Transport and logistics specialists roll out smart apps like digital assistants to ease work and improve efficiency for staff and clients.
Businesses across the globe have been embracing technology and computing innovation to increase productivity by simplifying various internal processes and job tasks. Amid that, the expanding capabilities of Artificial Intelligence (AI) have permitted companies to use smart software interfaces like chatbots to interact with clients in taking orders, answering questions or solving problems as human operators do. Such reactive, problem-solving applications are also being deployed by freight forwarding companies to simultaneously aid employees, enhance performance and service and lower costs to clients.
A good example of that innovation has been the development of digital assistants, whose AI functions facilitate work for employees while also benefitting outsiders they communicate with.
“The logic of the digital assistant is to do those things that everyone must deal with these days, but which aren’t central to our specific professional duties,” explains Vincent Levasseur, Head of Bolloré Transport & Logistics’ Innovation Unit in Paris. “These tasks are tangential to – and a distraction from – our real jobs. Allowing digital assistants perform them lets us recover that time for our core responsibilities.”
A case in point is Julie Desk: the appointment secretary bot Bolloré Logistics is testing company-wide. The application uses AI data analysis of email to detect requests for appointments, phone meetings, lunch invitations and other solicitations; then prompts the recipient for approval to set those up. After consulting the user’s online agenda, Julie Desk emails a proposed time and venue for the meeting, and automatically handles subsequent communications until details are finalized.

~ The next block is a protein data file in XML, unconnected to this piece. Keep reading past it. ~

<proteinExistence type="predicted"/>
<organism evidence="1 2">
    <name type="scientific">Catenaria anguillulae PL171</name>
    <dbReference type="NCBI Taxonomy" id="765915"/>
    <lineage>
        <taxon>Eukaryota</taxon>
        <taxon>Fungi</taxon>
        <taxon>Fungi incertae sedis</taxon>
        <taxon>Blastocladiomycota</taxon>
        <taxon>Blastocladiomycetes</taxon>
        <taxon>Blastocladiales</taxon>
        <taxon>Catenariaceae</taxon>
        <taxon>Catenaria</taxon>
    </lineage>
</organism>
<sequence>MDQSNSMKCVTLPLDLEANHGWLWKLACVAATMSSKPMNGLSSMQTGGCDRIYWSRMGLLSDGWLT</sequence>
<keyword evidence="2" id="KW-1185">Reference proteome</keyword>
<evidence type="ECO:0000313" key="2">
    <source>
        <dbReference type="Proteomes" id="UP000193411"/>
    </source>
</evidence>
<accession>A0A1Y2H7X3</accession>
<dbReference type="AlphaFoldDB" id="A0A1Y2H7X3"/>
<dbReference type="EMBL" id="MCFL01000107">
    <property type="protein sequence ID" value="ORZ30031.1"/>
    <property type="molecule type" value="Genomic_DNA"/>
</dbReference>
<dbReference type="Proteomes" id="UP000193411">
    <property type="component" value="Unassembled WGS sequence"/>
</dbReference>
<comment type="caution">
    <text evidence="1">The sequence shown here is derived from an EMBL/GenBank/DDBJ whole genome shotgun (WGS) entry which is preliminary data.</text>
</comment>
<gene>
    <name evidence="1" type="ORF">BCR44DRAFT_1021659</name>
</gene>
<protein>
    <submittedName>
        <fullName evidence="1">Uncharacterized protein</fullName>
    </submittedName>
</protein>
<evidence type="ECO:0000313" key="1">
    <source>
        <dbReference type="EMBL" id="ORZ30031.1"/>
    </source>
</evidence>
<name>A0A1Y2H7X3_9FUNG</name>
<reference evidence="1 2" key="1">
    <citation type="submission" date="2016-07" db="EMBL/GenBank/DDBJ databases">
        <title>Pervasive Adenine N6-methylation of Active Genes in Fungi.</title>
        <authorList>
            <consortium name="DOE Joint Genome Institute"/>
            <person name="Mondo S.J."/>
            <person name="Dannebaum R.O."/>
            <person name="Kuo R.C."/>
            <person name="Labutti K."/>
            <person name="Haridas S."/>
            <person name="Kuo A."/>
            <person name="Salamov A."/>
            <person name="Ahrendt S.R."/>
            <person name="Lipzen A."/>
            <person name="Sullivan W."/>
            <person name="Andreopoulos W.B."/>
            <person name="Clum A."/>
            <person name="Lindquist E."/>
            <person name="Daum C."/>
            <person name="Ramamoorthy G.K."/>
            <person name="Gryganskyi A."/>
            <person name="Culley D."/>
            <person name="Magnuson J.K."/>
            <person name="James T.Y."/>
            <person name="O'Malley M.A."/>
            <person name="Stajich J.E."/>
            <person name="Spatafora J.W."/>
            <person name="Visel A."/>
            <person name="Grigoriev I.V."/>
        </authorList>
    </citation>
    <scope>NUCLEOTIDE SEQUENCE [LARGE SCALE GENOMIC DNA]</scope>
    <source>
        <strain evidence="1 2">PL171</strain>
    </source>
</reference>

It will similarly detect different time zones of people involved in exchanges and stipulate respective local hours meetings will occur. When participants are all on site, it can identify and book available meeting rooms. All exchanges and arrangements using the app occur via email in normal language familiar to users.
“It takes an average of 20 minutes to arrange every appointment by yourself, so by letting a digital assistant handle that saves you an enormous amount of time for your real work over weeks, months, years,” says Mr. Levasseur -- noting the considerable time economized by managers whose work involves organizing and attending frequent meetings.
And that’s just the start. In November the company’s Information System Department initiated a help service called SmileBot using an AI chatbot to assist employees with problems like equipment malfunction, computer troubles or procurement queries. Beyond just registering assistance requests the way a traditional help desk would, the vast volume of data and analysis capacities of the Smile system will be tested and used to identify and propose possible trouble-shooting solutions to users in real time.
In cases where SmileBot won’t be able to resolve the problem itself, it will relay the complete, targeted help request it prompted from users to help desk technicians -- who can use the thorough information obtained to intervene and resolve glitches faster.
Another example of AI capabilities, Mr. Levasseur says, is an experimental application for use on PC and mobile devices providing a smart user manual for Bolloré Logistics employees encountering snags with equipment or software. Unlike standard online user guides for individual products, however, the help bot will dig out tailored solutions from a regrouped database of manuals for all equipment used. Simplicity, speed, solutions and progress are served at once.
“One objective of AI is to use data and analysis of it to make life and work easier for people -- and in doing so allow them to be more productive and valuable to their company and clients,” Mr. Levasseur explains. “It seems new but in a few years AI assistance will be so ubiquitous on connected devices we won’t even notice it’s there anymore.”